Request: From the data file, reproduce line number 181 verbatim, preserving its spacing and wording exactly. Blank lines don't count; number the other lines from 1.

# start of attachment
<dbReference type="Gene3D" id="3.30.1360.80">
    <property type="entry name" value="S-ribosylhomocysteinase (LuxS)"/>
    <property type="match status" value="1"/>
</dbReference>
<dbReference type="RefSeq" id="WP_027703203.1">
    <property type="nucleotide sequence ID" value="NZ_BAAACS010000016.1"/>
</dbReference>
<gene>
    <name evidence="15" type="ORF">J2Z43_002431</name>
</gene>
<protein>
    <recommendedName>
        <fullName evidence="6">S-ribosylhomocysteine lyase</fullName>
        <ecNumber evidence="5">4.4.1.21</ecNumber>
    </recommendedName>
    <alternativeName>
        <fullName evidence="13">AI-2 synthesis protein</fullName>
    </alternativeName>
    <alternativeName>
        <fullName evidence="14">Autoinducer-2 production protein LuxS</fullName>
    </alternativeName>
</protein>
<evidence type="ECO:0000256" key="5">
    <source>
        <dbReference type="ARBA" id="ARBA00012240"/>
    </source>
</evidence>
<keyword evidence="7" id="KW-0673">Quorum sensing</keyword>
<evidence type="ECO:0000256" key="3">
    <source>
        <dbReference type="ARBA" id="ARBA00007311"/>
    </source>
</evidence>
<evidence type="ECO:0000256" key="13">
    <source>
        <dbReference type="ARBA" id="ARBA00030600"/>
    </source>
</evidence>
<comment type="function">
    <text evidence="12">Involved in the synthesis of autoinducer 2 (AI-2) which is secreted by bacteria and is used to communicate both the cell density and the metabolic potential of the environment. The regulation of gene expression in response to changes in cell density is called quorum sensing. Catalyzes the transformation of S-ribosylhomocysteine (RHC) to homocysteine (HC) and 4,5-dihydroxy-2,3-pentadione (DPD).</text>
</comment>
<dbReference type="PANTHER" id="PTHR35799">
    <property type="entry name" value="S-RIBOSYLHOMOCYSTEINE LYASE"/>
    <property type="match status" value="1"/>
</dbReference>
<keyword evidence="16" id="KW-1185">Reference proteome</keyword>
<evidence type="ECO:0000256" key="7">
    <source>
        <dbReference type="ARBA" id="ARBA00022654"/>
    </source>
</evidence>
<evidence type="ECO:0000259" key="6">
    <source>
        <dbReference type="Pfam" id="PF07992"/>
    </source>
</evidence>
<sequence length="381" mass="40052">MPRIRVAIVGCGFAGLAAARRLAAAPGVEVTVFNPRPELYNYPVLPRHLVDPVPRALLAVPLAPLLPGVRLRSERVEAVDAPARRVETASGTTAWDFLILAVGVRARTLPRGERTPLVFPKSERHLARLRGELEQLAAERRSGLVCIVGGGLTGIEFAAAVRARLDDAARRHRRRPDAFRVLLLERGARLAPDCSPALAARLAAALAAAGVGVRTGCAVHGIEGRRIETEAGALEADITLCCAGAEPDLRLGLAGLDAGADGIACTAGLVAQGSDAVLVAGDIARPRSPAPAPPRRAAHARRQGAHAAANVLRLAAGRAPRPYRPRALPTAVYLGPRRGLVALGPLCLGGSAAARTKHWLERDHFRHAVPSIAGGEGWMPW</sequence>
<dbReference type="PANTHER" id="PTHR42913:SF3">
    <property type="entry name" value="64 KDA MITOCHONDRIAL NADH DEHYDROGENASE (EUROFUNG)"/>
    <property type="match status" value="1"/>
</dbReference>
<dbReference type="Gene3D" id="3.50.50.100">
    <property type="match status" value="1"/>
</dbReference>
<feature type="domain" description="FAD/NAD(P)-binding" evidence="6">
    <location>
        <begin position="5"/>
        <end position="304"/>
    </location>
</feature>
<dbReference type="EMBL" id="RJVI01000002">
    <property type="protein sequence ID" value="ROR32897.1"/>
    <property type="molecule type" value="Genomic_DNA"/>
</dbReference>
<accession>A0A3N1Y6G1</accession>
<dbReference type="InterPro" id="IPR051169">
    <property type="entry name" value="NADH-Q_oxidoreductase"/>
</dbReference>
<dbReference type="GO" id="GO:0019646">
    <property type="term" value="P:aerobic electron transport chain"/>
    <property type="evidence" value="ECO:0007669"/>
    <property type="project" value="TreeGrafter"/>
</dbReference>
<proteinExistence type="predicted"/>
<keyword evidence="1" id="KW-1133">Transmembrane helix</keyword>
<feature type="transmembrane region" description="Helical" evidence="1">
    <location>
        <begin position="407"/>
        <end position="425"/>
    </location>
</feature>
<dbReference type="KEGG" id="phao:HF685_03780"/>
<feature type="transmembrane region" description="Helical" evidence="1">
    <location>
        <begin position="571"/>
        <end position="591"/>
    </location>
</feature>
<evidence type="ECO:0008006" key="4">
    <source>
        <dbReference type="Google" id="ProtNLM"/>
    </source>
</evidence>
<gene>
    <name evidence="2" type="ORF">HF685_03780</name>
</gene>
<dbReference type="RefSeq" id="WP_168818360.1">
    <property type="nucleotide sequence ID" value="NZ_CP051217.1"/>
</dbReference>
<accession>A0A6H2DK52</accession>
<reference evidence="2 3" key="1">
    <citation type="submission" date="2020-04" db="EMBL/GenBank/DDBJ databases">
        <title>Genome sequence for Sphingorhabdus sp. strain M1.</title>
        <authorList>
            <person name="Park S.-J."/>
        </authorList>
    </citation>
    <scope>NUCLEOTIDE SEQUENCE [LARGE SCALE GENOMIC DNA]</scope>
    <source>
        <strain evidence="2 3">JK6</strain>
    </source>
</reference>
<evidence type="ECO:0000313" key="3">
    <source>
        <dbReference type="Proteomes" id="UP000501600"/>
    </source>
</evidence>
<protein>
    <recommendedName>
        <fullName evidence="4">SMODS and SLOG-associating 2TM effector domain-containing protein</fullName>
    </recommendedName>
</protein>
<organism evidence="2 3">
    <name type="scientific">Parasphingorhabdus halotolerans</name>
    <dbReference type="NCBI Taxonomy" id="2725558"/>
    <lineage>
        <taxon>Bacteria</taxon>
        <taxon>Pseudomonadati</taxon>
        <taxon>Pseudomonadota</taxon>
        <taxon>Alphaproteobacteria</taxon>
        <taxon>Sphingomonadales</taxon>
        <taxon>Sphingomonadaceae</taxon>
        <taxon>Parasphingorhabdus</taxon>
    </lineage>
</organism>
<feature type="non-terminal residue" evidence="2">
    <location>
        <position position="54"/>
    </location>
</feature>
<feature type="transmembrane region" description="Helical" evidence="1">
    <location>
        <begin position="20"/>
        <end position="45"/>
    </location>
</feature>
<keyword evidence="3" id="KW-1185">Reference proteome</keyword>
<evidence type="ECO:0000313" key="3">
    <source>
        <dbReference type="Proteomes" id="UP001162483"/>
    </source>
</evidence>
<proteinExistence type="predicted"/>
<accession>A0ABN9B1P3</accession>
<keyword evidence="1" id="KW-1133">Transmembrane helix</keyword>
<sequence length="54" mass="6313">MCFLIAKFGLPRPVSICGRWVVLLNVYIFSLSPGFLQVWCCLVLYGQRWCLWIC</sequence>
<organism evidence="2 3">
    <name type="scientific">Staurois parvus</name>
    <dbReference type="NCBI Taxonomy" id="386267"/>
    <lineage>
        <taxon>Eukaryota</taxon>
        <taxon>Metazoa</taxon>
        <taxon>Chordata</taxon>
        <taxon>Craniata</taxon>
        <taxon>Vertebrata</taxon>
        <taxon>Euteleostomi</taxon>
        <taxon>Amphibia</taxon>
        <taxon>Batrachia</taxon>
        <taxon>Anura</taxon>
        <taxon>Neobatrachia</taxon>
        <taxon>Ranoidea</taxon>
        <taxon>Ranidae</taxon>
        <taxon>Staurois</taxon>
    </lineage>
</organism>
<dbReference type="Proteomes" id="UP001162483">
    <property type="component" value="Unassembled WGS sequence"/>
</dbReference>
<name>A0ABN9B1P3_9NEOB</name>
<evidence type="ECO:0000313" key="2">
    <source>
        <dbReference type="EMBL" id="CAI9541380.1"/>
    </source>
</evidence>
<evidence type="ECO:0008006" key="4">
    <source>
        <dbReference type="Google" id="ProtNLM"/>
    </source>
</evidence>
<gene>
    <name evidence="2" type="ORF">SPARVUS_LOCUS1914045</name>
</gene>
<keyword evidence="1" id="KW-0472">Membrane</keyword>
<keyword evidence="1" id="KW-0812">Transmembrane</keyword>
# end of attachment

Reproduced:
        <taxon>Ranoidea</taxon>